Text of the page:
MLB CBA: Why Expanded Postseason Makes Sense for Everyone

DETROIT, MI - OCTOBER 07: A detailed view of the Postseason logo painted on the field prior to Game Two of the American League Division Series between the Detroit Tigers and the Oakland Athletics at Comerica Park on October 7, 2012 in Detroit, Michigan. The Tigers defeated the A's 5-4. (Photo by Mark Cunningham/MLB Photos via Getty Images)
DETROIT, MI - OCTOBER 07: A detailed view of the Postseason logo painted on the field prior to Game Two of the American League Division Series between the Detroit Tigers and the Oakland Athletics at Comerica Park on October 7, 2012 in Detroit, Michigan. The Tigers defeated the A's 5-4. (Photo by Mark Cunningham/MLB Photos via Getty Images) /
facebooktwitterreddit

With all this arguing over money in the MLB CBA between owners and players, one thing that makes sense for both sides is expanded playoffs. 

I’ve admitted in the past that I consider myself to be as old school as it comes with my baseball fandom, but one thing in this MLB CBA that has me excited is the thought of expanded postseason.

My fear of expanding the MLB postseason in the past is that it devalues a 162-game regular season and you run into the same issue as other sports like the NFL, NBA, and NHL where everyone gets in, and occasionally you get teams that finish below .500.

Some of those fears still exist, but with the proposal from Major League Baseball, I think it actually makes the regular season count even more.

MLB CBA: Expanded Playoff Proposal

  • Teams: 14 (7 in each league)
  • Top seed in each league receives a bye
  • Other two division leaders get to pick their first-round opponent
  • First-round Wild Card series is best-of-three
  • Rest of the playoffs remains the same

MLB CBA: Reasons to Like Expanded Playoff Proposal

I mentioned I’m old-fashioned — I would prefer the days where you played 154/162 and the best team from each league meets in the World Series.

My reasoning for that is that when you play that many games, it should matter for something.

This format for expansion once again puts the emphasis on having the best record in baseball. Getting the top seed in each league becomes very important with a bye in the first round while other teams have to battle in a three-game series.

That’s much more of an advantage than what you have now with the Wild Card teams just having to play one game. Playing a minimum of two throws off your entire rotation and puts you at a big disadvantage going up against the top seed in the Division Series.

I think it will also push front offices to put together more complete teams to start the season and make moves quicker during the season as you can’t fall behind the pace for the top seed or your division.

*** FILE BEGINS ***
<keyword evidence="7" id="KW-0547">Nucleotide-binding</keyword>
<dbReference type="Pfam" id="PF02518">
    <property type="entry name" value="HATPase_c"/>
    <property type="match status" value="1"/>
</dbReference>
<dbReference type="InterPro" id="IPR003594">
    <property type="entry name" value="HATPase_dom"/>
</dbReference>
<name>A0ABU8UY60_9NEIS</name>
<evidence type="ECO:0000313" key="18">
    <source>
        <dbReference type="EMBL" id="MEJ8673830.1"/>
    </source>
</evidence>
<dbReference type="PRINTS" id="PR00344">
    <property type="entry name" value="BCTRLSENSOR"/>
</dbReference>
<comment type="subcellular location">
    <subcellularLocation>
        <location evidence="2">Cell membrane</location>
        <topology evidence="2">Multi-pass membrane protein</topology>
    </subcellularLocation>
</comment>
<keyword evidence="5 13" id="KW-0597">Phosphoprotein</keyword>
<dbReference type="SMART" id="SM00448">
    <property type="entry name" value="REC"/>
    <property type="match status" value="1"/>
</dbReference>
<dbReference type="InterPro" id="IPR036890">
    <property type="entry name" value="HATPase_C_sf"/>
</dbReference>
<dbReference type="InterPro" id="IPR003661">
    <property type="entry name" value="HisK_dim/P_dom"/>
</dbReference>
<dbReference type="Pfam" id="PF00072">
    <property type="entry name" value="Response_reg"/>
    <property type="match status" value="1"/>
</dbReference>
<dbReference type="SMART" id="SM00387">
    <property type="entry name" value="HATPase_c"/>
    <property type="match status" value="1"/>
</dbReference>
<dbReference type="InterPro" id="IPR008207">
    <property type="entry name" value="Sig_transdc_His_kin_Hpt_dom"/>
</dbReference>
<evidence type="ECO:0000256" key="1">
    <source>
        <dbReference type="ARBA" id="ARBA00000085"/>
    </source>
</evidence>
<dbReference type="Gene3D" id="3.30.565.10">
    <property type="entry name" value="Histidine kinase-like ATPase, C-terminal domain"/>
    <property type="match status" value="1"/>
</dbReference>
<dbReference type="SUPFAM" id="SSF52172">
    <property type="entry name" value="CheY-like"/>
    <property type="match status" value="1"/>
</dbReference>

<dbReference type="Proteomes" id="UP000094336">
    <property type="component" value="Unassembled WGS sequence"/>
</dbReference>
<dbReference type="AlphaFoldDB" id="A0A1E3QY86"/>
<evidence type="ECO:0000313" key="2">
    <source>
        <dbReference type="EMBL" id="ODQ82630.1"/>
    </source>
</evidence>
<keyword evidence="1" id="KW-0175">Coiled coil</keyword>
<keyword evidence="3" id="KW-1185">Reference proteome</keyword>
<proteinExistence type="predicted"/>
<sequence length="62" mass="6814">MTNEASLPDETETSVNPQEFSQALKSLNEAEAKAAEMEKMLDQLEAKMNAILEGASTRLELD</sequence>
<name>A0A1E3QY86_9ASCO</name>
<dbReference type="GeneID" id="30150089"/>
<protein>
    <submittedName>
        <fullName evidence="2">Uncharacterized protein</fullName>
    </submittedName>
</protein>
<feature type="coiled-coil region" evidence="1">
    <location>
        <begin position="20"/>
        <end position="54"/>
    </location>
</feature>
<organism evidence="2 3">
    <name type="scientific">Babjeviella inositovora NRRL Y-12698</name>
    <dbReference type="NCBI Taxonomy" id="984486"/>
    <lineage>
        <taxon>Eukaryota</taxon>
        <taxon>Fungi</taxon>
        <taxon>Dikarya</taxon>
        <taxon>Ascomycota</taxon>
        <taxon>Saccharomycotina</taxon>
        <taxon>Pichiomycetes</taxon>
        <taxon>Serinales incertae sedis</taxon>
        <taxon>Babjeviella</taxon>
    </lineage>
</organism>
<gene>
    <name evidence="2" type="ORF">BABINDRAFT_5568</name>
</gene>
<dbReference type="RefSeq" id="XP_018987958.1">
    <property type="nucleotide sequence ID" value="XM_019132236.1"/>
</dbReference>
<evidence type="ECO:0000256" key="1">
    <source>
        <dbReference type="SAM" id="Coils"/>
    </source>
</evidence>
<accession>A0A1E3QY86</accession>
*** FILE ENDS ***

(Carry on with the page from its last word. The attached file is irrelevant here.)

For example, I’ve criticized Alex Anthopoulos at times because he’ll go into a season with an obvious need still out there; whether it be the lack of depth in the bullpen, rotation, or bench.

That has cost the Braves some games early in seasons and led to them having to come back.

But because of the format, AA has been able to begin the season that way, see how it plays out, and then make the proper adjustments at the trade deadline — a recipe that he has admittedly worked out well for him with the Braves.

This expanded playoff format in the MLB CBA does not allow for that if you want to get that top seed.

Winning the division still remains very important as you get to pick your first-round opponent and you get home field for the entire first round.

And then there is the obvious draw that it keeps more fanbases engaged longer in the season and drives more revenue.

MLB CBA: Reasons Not to Like Expanded Playoffs

I honestly can’t think of many reasons not to like this proposal. The players worry it will lead to some owners not being as aggressive in spending money and making upgrades because it will be easier to get into the postseason.

But my point above about the importance to get that top seed and win your division — and also get the top Wild Card spot — will/should drive front offices to be more aggressive.

The only real negative I see is that occasionally you’ll have a team get in that is below .500 and that is bad. But it would also remain pretty rare, and that team would have a pretty tough road to climb to win a World Series.

If a team with a losing record wins a best-of-three on the road against the second-best team in the league, then takes out the top seed, wins the NLCS, and then wins the World Series — they’ll have earned that championship.

Another downside could be the off days for the top seed. While some rest is certainly an advantage, and being able to set up your rotation is huge, too much rest for baseball players who live off routine can be a bad thing.

As it is, teams already have to wait at least four days. That first-round would need to start the Tuesday after the regular season ends and wrap up by Thursday so the Division Series round can start on Friday.

I’d really be in favor of it starting on that Monday, but you need a day to settle any possible tie-breakers.

Playoff expansion is coming. The MLBPA countered the league’s 14-team idea with a 12-team format that also includes breaking each league into two divisions — one with eight and one with seven.

There weren’t a lot of details on the MLBPA proposal, but the fact they at least countered tells you they’re open to expansion, which means it’s going to happen because the owners definitely want it as it brings in more money.

Does Freddy Tarnok Have Biggest Upside?. dark. Next

However it ends up happening, the one thing they can’t do is deemphasize the regular season — 162 games needs to count for something. I believe the league’s proposal does that and creates a ton of extra drama that will excite casual fans during the sports’ biggest month(s) of the year.